-life without parole...29 years
-life with parole...18.5 years
Canada...28.4 years


Given that we can expect serial killers [thanks, Magoo] to pull up the average, it is reasonable to believe that Pickton, if found guilty, will not receive too short a sentence owing to the coddling of criminals.

Now, the intellectually honest thing for you to do at this point is to accept that your groundless assertion about likely sentences of serial killers (and by extension your unsupported yet oddly common opinion that Canada coddles the most violent criminals) is incorrect, or to provide evidence for your prediction.

The alternative is for you to continue to evade questions (and quote selectively), but don't expect me to participate.
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PostPosted: Wed Jan 24, 2007 7:29 am    Post subject: Reply with quote

Quote:
The 26 women — the first vanishing in 1995 — are among more than 60 listed as missing from the Downtown Eastside over a period stretching back to the late 1970s. What happened to the others is unknown.

Most were prostitutes and drug addicts, which limited the chances of a public outcry at their disappearances, as well as an early police response, even though some relatives and local activists had been pressing for action since the early 1990s.


Murder allegations 'hogwash,' Pickton told Mountie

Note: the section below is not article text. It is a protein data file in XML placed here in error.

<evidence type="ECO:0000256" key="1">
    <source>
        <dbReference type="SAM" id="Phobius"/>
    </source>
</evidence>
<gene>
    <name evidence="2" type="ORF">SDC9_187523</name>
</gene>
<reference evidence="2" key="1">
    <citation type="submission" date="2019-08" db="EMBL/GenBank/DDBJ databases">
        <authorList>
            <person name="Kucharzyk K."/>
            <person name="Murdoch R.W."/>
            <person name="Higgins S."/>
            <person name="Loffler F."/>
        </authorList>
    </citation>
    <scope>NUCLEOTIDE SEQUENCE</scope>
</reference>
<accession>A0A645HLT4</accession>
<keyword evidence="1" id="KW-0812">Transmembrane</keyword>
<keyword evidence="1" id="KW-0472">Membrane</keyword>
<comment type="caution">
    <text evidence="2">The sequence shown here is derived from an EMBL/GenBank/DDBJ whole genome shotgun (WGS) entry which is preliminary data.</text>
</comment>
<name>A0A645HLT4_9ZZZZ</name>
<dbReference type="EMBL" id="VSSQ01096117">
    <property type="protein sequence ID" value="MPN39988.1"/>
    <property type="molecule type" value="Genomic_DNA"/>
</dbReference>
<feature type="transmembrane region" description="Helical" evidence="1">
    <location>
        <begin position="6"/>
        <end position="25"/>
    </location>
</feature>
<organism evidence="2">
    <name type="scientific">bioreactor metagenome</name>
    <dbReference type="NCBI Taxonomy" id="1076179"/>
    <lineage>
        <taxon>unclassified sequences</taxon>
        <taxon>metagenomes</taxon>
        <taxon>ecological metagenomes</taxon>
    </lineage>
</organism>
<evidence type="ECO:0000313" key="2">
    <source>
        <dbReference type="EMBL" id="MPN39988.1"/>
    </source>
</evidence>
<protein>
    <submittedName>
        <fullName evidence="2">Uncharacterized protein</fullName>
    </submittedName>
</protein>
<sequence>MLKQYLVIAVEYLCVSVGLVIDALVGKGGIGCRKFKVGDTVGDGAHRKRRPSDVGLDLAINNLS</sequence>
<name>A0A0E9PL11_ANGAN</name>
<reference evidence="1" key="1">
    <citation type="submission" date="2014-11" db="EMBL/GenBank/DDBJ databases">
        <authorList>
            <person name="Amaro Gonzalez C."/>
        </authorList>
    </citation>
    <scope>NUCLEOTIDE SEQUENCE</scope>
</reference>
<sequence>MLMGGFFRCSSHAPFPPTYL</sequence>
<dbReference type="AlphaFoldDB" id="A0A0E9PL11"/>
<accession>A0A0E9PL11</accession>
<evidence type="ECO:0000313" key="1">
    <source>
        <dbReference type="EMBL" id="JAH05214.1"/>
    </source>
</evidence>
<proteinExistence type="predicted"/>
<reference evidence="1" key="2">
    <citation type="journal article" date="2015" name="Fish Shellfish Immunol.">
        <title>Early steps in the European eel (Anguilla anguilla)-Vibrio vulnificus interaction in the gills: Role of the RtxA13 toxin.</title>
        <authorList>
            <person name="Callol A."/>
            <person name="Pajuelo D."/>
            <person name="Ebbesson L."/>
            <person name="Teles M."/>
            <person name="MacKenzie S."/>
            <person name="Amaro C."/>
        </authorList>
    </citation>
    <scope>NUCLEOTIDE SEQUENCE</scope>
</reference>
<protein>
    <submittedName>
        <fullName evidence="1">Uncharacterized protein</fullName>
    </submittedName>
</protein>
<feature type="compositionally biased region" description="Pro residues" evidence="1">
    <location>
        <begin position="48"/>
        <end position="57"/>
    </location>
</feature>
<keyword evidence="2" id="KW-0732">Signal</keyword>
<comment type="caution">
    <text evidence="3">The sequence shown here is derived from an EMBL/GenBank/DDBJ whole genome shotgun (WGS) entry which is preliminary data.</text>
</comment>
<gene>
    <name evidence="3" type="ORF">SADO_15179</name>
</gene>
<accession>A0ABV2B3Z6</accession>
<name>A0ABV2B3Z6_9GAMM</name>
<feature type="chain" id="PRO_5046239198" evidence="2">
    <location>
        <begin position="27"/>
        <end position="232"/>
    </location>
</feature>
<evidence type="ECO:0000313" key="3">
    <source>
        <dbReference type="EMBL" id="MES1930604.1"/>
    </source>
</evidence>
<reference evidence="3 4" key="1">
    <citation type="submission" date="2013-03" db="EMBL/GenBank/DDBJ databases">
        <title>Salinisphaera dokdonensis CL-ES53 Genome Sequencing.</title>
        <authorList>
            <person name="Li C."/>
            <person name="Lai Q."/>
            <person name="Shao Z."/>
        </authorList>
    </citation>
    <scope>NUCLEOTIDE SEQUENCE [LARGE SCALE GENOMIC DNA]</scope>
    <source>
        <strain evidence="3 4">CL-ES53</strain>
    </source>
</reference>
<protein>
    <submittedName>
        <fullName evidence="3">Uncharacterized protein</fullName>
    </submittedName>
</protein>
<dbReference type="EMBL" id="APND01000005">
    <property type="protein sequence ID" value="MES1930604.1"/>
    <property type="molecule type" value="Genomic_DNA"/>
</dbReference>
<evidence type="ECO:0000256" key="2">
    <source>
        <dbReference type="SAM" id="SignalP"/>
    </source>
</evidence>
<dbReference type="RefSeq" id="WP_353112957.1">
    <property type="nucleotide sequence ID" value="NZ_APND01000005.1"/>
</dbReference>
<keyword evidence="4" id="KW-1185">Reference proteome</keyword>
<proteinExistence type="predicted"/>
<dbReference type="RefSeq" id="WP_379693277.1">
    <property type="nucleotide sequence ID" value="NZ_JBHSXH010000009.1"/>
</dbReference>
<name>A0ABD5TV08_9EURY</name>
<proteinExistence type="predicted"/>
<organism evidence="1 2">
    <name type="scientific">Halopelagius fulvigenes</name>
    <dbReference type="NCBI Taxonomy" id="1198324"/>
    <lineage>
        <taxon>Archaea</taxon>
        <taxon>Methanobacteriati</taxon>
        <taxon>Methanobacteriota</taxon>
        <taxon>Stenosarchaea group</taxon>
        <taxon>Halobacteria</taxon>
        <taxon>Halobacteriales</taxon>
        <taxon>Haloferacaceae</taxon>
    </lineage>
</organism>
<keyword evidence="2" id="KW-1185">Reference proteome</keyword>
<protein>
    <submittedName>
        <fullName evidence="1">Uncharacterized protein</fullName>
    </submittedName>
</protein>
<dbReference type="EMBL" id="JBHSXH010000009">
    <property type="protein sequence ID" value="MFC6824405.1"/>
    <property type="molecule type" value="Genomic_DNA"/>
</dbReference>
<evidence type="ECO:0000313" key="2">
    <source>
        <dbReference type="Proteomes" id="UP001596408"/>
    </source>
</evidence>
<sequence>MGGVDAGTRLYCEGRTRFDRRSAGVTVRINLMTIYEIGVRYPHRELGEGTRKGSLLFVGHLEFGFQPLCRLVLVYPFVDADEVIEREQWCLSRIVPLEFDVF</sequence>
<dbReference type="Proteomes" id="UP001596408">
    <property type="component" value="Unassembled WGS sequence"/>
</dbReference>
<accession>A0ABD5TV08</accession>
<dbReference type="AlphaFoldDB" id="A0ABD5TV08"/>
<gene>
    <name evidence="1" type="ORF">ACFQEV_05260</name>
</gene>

I believe a book was written sometime ago called "The Lost Girls of East Vancouver" or something like that. Does anyone know the exact name of the book, the author's name, and where it can be obtained?
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PostPosted: Wed Jan 24, 2007 7:48 am    Post subject: Reply with quote

Actually for those who are interested the name of the book is:

Bad Date: The Lost Girls of Vancouver’s Low Track
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anne cameron
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PostPosted: Wed Jan 24, 2007 2:18 pm    Post subject: Reply with quote

This suggestion the jury pay particular attention to Picton's manner of speaking and his intellectual capacity... does that mean someone is going to bring "diminished capacity" into the picture?

I don't know for sure Picton is guilty, the trial has just started, but whoever it is who DID slaughter so many women was at least able to outsmart the police for a lot of years.